India’s prolonged consumption slowdown and a deteriorating global environment are delaying a recovery in Asia’s third-largest economy, nudging its government into action to supplement the central bank’s monetary stimulus.
In a spate of announcements within the space of a week, the government eased foreign investment rules, gave concessions on vehicle purchases and encouraged banks to make loans cheaper to spur growth from a five-year low. It also secured more fiscal space to stimulate the economy with a windfall from the central bank in excess of $24 billion.
Data due Friday is expected to show gross domestic product growth slowed for a fifth straight quarter to 5.7 per cent in the three months ended June. That’s slower than the 5.8 per cent expansion in the previous quarter.
While the slowdown last quarter reflects, for the most part, a slump in investment before the election, high-frequency indicators since then suggest the economy’s lack of momentum has persisted.
Finance Minister Nirmala Sitharaman is still considering whether to use the windfall from the central bank to cut borrowings or boost spending. The other measures announced so far, like the easing of foreign investment rules, will also do little to boost consumer demand in the near term.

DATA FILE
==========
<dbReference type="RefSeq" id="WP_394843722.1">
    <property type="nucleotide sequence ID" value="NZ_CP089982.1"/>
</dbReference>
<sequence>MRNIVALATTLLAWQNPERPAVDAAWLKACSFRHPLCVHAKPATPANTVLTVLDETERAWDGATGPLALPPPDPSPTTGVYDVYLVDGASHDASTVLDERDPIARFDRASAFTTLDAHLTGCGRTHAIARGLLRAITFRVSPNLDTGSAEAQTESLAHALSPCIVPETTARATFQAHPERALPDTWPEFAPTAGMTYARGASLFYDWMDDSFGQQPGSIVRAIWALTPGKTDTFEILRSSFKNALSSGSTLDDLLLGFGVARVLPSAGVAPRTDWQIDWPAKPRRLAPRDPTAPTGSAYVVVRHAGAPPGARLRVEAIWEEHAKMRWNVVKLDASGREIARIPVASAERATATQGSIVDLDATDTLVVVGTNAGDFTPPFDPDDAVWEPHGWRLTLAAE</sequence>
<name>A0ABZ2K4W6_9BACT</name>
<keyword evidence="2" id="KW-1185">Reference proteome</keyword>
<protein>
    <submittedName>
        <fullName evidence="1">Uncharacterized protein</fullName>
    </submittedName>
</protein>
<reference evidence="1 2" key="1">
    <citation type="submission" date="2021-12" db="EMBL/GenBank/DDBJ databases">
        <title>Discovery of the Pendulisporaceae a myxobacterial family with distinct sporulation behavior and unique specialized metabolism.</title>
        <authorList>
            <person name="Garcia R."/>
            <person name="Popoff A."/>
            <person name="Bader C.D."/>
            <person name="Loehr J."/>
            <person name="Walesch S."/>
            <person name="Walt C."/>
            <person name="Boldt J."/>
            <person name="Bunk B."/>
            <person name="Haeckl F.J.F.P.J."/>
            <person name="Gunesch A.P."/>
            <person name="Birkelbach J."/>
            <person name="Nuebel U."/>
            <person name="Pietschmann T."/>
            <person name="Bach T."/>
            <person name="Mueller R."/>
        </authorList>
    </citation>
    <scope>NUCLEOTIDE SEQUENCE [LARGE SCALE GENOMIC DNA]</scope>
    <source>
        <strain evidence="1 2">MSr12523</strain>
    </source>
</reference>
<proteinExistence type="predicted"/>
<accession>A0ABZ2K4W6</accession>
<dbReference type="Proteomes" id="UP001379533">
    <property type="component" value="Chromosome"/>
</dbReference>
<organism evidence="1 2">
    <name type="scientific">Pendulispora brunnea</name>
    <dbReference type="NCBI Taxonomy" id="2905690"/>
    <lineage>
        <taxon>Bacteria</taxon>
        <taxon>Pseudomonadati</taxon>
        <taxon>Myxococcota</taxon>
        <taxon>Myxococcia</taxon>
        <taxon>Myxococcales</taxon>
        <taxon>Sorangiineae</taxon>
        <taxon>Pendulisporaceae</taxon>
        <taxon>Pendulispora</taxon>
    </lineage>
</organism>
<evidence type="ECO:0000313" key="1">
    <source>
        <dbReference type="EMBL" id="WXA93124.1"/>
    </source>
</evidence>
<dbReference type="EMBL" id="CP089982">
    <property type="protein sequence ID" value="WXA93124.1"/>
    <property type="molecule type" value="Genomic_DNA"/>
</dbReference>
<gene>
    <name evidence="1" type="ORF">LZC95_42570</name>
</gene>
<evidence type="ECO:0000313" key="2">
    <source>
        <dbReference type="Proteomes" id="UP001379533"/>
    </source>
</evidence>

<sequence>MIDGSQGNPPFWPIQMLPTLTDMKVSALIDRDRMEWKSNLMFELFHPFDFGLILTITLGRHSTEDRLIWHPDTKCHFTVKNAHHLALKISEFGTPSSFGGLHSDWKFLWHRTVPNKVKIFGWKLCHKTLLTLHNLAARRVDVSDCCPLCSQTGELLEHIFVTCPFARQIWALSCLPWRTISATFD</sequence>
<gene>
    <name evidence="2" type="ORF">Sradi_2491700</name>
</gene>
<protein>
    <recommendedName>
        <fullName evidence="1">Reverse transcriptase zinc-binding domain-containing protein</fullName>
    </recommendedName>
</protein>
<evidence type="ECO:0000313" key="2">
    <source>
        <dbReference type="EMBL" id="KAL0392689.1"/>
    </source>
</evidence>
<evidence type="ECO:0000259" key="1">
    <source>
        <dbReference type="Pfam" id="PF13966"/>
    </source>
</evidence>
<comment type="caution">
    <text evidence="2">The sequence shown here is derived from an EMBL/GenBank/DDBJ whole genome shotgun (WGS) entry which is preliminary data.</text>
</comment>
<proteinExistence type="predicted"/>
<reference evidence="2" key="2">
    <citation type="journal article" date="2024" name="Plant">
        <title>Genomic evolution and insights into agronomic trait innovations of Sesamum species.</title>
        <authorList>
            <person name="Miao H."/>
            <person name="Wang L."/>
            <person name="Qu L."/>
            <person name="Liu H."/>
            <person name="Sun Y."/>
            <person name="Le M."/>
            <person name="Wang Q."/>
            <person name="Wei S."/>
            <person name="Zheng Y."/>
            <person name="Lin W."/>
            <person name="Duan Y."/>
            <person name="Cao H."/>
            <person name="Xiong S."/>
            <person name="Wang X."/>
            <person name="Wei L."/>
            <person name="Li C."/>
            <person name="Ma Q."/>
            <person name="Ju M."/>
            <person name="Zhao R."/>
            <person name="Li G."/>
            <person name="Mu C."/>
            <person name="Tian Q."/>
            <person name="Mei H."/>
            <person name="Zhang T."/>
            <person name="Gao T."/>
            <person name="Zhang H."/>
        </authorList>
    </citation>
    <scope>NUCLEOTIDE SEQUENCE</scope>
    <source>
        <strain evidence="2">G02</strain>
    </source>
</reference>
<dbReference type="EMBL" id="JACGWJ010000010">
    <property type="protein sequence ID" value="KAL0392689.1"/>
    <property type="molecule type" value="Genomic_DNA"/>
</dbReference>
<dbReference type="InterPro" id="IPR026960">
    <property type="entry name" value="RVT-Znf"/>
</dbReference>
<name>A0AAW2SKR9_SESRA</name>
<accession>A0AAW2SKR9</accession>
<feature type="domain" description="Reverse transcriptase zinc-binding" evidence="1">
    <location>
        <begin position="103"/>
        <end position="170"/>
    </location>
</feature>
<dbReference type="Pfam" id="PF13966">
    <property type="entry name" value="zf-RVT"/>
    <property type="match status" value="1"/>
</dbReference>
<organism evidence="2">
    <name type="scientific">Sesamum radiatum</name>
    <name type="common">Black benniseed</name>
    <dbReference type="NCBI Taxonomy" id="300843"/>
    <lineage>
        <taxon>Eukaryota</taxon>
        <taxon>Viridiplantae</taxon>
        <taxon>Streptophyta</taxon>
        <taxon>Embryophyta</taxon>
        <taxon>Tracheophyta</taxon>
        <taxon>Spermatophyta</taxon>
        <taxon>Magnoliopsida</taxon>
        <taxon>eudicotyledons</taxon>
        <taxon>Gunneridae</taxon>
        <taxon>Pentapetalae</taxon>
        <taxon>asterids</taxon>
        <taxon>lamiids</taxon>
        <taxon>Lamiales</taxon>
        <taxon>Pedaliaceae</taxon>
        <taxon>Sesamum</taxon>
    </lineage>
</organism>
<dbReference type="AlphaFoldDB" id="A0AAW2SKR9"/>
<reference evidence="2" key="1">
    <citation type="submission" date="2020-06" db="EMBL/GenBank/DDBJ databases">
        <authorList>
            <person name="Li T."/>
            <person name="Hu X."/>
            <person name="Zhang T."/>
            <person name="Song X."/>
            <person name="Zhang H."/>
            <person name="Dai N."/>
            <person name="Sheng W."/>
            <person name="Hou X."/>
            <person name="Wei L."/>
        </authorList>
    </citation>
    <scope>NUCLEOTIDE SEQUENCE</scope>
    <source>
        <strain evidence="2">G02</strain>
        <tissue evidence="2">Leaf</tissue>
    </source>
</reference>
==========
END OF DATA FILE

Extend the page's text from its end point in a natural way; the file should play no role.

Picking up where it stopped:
“Since the major contributors to the economy’s investment pie are households and private corporations, their spending hold the key for reviving broad-based investment activity in the economy,” said Sunil Kumar Sinha, principal economist at India Ratings and Research, the local arm of Fitch Ratings, in New Delhi.
Prime Minister Narendra Modi, who returned to power in May with a bigger margin than in 2014, is witnessing the worst slowdown so far under his watch. Unemployment is at a 45-year high, car sales have slumped the most in almost two decades in July and infrastructure output grew at the slowest pace in more than four years.
The Reserve Bank of India has already cut interest rates by 110 basis points this year to the lowest in nine years to boost loans and revive investment, while signaling it’s ready to do more. It has been pumping in liquidity to tide over a cash crunch in the banking sector.